Uncle Sam’s was on Walden Avenue. They actually booked some big name groups. The Pretenders, The Ramones and the Plasmatics played there. Uncle Sam’s was featured in the July 19th  1980 edition of Billboard Magazine 

The Inferno was “the” premier place to go to hear music from 1965 until 1968. I spent many lost weekends there. My favorite drink there was a gin and tonic. Not because I liked it but because it glowed an eerie pale blue under the black lights they had. After about a half dozen, it didn’t matter what you were drinking anyway. Many was the morning I would wake up with my head pounding like bass drum at a rock concert. 

On Wednesday nights, long lines of people formed through Glen Park and even over the Glen Avenue bridge, many of them waited for hours to get into the Inferno. The Inferno was formerly known as the “Glen Casino”.The nightclub was noted for featuring the bands like Wilmer & the Dukes and Raven on a weekly basis. This would help launch their careers. Additionally, national recording acts like Ike & Tina Turner, Sly and the Family Stone, Wilson Pickett, Junior Walker & the All Stars, The Butterfield Blues Band, The Bob Seger System, The Esquires, Gary Puckett & the Union Gap, Wayne Cochran & the CC Riders, and Arthur Conley also played this famous nightclub.

Ironically The Inferno, was destroyed by fire. The Inferno is one of the largest fires in Amherst in terms of equipment used at the scene. An estimated 13 fire companies and 200 fire fighters were there with 25 trucks before it was extinguished.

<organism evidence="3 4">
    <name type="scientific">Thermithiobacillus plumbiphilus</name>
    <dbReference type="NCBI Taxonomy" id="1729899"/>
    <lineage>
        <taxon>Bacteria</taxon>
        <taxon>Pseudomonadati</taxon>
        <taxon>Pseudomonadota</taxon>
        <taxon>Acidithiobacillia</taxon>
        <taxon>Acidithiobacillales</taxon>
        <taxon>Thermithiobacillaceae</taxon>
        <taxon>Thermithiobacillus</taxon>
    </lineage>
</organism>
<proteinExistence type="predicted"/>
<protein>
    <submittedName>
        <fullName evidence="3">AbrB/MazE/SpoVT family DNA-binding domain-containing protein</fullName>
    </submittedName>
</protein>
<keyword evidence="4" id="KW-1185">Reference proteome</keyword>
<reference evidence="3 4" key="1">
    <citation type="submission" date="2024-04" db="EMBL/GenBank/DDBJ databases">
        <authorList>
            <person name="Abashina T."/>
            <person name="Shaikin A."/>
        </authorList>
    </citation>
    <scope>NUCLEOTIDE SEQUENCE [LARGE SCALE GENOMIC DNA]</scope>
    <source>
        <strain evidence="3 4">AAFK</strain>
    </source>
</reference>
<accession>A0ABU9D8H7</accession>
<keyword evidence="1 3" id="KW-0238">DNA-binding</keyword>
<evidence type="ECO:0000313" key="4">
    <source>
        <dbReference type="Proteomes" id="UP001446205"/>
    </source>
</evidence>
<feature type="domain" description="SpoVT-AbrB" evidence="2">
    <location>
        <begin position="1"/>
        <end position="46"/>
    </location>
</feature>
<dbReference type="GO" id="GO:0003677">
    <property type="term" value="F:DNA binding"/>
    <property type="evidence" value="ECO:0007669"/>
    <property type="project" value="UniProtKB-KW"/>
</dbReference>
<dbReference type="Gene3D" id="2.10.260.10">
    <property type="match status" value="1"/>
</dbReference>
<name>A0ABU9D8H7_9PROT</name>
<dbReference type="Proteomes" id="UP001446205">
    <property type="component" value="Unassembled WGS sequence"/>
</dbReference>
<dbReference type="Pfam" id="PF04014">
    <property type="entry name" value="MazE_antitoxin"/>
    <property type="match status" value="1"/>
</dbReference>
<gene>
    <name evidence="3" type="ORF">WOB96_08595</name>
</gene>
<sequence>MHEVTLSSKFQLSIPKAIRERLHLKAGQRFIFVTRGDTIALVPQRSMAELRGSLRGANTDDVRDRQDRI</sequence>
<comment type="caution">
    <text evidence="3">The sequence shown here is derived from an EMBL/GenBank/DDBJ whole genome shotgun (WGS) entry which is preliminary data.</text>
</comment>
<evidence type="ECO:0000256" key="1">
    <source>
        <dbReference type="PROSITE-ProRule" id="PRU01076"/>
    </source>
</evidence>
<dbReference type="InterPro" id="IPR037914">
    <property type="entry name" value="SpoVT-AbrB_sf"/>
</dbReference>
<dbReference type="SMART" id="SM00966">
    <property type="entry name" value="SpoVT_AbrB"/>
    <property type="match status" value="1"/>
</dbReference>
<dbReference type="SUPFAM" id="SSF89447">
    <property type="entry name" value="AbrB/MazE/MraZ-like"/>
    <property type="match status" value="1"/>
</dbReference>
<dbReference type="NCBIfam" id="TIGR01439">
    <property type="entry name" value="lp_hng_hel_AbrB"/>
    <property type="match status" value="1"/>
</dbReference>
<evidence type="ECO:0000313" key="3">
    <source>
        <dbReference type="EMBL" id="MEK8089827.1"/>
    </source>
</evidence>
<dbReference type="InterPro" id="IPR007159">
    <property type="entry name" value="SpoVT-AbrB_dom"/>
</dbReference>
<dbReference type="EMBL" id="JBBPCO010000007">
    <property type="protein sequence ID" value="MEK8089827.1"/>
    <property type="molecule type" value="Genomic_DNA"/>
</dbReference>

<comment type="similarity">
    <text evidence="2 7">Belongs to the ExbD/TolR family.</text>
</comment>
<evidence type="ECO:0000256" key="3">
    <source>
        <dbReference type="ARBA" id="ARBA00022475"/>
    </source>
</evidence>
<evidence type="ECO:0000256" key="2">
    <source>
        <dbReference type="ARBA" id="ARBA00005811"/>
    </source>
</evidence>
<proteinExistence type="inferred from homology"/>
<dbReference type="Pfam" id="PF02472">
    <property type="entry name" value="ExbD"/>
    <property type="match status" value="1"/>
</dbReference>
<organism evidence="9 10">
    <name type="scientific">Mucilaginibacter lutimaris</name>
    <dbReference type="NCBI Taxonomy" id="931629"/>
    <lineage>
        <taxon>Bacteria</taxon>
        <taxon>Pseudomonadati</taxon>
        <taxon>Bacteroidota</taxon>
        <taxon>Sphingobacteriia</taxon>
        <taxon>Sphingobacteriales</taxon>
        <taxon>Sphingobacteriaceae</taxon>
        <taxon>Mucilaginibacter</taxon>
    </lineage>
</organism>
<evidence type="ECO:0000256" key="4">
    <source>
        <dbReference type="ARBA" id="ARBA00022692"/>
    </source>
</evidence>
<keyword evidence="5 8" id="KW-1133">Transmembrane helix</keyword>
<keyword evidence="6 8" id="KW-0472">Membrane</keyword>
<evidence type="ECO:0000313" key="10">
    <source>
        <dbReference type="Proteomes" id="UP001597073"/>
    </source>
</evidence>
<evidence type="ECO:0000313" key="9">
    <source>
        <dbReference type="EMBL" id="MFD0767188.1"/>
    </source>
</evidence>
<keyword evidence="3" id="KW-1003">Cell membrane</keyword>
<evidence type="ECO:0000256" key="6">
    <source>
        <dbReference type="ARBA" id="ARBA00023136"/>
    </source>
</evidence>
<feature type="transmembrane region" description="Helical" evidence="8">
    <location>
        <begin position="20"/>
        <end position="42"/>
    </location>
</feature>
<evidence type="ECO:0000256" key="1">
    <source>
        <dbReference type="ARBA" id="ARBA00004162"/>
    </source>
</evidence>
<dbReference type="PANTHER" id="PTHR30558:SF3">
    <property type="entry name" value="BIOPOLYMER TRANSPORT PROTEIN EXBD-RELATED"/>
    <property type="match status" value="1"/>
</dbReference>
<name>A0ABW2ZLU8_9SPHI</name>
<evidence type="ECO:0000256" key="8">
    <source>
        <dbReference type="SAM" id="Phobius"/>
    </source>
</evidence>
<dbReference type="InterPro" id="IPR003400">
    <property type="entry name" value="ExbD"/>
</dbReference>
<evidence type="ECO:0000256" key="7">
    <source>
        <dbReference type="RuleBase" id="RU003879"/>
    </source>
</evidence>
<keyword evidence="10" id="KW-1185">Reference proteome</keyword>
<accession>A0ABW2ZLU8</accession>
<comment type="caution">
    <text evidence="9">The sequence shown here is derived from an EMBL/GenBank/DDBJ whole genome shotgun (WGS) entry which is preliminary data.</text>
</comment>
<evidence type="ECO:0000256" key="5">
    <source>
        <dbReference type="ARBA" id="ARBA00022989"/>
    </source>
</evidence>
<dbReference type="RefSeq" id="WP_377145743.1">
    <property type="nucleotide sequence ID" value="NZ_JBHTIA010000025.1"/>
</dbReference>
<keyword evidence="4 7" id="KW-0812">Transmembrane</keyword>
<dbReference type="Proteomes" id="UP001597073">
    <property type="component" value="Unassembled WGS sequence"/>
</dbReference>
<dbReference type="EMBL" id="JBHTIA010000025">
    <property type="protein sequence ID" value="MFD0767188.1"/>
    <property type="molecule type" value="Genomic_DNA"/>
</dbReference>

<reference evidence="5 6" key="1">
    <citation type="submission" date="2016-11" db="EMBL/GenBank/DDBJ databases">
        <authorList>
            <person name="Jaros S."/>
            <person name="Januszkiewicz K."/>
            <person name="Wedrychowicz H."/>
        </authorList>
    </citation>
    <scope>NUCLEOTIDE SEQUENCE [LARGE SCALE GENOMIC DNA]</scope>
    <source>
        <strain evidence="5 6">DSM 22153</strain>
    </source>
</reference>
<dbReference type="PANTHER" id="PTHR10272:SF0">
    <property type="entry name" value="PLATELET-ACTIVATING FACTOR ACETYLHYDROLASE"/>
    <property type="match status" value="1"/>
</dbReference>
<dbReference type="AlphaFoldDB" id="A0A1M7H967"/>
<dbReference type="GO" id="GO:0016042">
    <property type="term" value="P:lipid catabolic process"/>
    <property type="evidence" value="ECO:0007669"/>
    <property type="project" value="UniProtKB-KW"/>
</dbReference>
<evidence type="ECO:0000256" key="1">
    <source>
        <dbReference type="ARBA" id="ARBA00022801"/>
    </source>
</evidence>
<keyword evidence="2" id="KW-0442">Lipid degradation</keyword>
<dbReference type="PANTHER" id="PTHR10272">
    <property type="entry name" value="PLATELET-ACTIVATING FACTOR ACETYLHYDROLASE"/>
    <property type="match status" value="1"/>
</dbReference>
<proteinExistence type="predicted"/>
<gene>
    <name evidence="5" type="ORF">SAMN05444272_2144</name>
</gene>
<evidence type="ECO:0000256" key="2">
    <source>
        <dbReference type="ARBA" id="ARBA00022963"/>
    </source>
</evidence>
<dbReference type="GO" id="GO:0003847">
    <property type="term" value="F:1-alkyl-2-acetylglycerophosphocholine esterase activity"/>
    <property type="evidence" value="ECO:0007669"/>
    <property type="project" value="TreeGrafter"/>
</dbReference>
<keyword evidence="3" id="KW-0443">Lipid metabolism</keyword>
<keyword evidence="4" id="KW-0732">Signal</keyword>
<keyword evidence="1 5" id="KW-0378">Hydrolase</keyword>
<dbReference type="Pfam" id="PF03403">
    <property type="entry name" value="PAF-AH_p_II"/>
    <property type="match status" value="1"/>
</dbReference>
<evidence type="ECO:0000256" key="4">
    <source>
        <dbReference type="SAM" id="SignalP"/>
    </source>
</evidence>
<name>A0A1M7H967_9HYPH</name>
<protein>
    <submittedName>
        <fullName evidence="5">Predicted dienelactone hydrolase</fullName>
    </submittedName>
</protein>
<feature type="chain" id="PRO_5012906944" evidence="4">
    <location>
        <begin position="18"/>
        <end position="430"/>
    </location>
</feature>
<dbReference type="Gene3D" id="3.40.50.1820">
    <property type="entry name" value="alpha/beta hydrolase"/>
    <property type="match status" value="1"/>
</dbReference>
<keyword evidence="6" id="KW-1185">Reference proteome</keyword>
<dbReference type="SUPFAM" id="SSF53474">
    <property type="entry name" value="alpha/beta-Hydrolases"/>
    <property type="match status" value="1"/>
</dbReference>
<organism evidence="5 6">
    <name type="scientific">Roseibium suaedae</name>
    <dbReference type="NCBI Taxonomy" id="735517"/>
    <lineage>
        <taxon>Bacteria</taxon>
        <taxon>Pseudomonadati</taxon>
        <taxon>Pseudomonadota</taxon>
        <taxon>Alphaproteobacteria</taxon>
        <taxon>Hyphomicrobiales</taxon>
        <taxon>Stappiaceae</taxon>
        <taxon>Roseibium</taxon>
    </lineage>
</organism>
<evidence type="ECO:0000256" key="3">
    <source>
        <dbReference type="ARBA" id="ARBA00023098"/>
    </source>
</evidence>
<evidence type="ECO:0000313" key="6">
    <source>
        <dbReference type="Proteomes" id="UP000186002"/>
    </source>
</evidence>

Bullying

October is National anti-bullying month. As a red head I was bullied when I was a child. Even today I can still hear the chants “Red head, red head fire in the wood shed”. This is the only one that was yelled at me that can be printed in a family newspaper. One involved the anatomy of a male dog and another involved my parents and a rusty pipe.

No wonder I was a loner.

While I was growing up in Buffalo, there was a family across the street that had 4 or 5 bazillion kids, or so it seemed. I remember them jumping me, punching me and sitting on me so they could pound my hands into the dirt. It always concluded with the threat that if I told anyone the next time it would be worse.

I was constantly tripped, pushed and kicked by the bullies in school but I suffered in silence because I knew if I reported them, retaliation was going to be quick and harsh.

In elementary school, I did manage to retaliate against one bully and gain some respect though. When we were sitting at our desks, he would reach across the aisle with his leg when the teacher wasn’t looking and kick me. This would cause the classroom to laugh.